Although for many years her reputation rested largely on her critical works, de Staël has, since the 1970s, been viewed by feminist scholars as an important novelist. As a critic, de Staël is credited with inculcating the theories of Romanticism into French literary and political thought. Her belief that critical judgment is relative and based on a sense of history sharply altered the French literary attitudes of her time. In her De la littérature considérée dans ses rapports avec les institutions sociales (1800; A Treatise on Ancient and Modern Literature), she delineated the distinction between the classical literature of southern Europe and northern Europe's Romantic literature. Feminist scholars have focused on de Staël's depiction of the oppressive effects of patriarchal hegemony. De Staël's novels Corinne; ou, L'Italie (1807; Corinne; or, Italy) and Delphine (1802) in particular have been praised by feminist scholars as perceptive explorations of female subjugation.
De Staël, born Anne Louise Germaine Necker in Paris on April 22, 1766, was the daughter of the French politician Jacques Necker, Louis XVI's minister of finance. Her literary interests were encouraged by her parents, and as a girl she was exposed to the intellectual salon that her mother hosted in her house, which included such notables as Edward Gibbon, Denis Diderot, and Friedrich Grimm. In 1786 de Staël married Baron de Staël-Holstein, the Swedish ambassador to Paris. Although initially sympathetic to the cause of the French Revolution, she turned away from its ideals. During the Revolution, her husband's political immunity enabled de Staël to remain in France and arrange the escape of numerous refugees. Ultimately, however, she was forced to flee to Switzerland in 1792. When she returned to France in 1797, she established her own salon as a center of progressive political and intellectual discussions. She separated amicably from her husband and became intimately associated with the French painter and author Benjamin Constant, and for the rest of her life she enjoyed a series of unconventional romantic attachments. In 1803 the publication of de Staël's Delphine angered Napoleon Bonaparte and resulted in her exile from Paris. She retired to her estate at Coppet on the Lake of Geneva, where she once again attracted a circle of well-known intellectuals. She fled France again in 1810 after Napoleon took issue with her historical-critical work De l'Allemagne (Germany; 1810) and criticized it as "un-French." She returned to Paris in 1813 and attempted to establish another literary salon, but she died within a few years.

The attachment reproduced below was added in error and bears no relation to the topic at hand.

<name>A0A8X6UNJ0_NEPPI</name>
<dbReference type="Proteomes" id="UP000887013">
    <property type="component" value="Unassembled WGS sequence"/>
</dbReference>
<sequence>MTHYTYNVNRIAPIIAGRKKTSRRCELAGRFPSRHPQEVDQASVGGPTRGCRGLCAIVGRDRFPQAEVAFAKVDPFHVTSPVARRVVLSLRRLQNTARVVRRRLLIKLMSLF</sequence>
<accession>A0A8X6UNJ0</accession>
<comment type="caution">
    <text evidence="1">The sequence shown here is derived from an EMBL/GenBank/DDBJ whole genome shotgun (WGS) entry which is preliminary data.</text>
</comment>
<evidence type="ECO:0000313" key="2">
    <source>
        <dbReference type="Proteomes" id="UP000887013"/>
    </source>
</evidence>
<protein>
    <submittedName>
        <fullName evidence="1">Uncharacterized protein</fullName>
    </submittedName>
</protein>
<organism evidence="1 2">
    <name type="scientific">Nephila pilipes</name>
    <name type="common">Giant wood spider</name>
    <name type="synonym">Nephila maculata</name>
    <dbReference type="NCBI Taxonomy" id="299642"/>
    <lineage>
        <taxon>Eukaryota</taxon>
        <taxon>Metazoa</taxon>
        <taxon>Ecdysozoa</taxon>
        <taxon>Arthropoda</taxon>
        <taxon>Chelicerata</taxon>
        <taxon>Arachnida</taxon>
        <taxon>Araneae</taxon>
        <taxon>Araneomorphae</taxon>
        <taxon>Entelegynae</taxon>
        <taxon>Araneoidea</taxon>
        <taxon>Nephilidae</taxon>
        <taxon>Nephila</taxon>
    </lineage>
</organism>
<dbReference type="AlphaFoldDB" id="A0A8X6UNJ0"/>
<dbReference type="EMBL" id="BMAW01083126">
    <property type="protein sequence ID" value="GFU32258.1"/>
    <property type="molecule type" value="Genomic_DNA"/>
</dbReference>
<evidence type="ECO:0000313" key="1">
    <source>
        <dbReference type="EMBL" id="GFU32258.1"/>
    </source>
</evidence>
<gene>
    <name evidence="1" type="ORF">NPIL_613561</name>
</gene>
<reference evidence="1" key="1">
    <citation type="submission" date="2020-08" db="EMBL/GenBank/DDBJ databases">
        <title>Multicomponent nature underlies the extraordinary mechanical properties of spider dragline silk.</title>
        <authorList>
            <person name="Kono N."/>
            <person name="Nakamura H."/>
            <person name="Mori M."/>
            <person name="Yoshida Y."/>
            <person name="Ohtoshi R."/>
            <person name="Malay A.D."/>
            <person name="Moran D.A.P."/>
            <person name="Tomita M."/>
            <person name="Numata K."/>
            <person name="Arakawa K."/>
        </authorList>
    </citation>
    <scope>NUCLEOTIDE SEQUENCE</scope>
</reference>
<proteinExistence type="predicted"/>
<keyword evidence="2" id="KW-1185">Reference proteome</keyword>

De Staël became known as a theorist with the publication of Letters sur les ouvrages et le caractère de J. J. Rousseau (1788; Letters on the Works and Character of J. J. Rousseau). Published just before the outbreak of the French Revolution, the book advocated liberal thinking and the ideas of the Enlightenment as antidotes to the then current political crisis. Upon her return to Paris, de Staël began what many critics consider to be the most brilliant segment of her career. She published several important political and literary essays, notably De l'influence des passions (1796; A Treatise on the Influence of the Passions upon the Happiness of Individuals and Nations), a document of European Romanticism. By 1800, her political and literary concepts had become more defined, as evidenced in A Treatise on Ancient and Modern Literature. The book holds that a literary work must reflect the moral and historical reality, or Zeitgeist, of the country in which it is created. De Staël's other famous work of historical criticism, Germany, a study of the Sturm und Drang movement (a movement that dealt with the individual's revolt against society), introduced German Romanticism in France and inspired new modes of thought and expression. De Staël idealized Germany and saw its culture as a model for French intellectual development, a position that Napoleon found subversive and intolerable, and he ordered the work's proof sheets to be destroyed before exiling the author.
The novels Delphine and Corinne have been viewed by some critics as limited illustrations of de Staël's literary concepts. Corinne centers on a love affair between the Englishman Oswald, Lord Nelvil, and a beautiful Italian poetess, a woman of genius. It is also an homage to the landscape, literature and art of Italy. In the epistolary novel Delphine, a woman fights the social codes of France—in particular, codes regarding divorce and social disdain for older, unmarried women—in an attempt to gain individual freedom.
Contemporary critics of de Staël praised her as a powerful literary figure and a champion of liberal ideas. Her unconventional life and views about women garnered negative attention from conservative critics, but many acknowledged the importance of her literary theories and her role in awakening her native France to an interest in foreign literature. For more than a century de Staël's reputation rested solely on her critical and historical work, but feminist critics have revisited her novels as important works for their portrayal of female characters and their use of a distinctly female narrative voice. Scholars note in her novels depictions of the fallen woman, and an over-arching view of the challenges that talented, intellectual women faced. Her anonymously published 1793 essay on the trial of Marie Antoinette, Réflexions sur le procés de la Reine, par une Femme (Reflections on the Trial of a Queen, by a Woman), has also been of interest to feminist scholars because of its political attitudes and representation of the female self.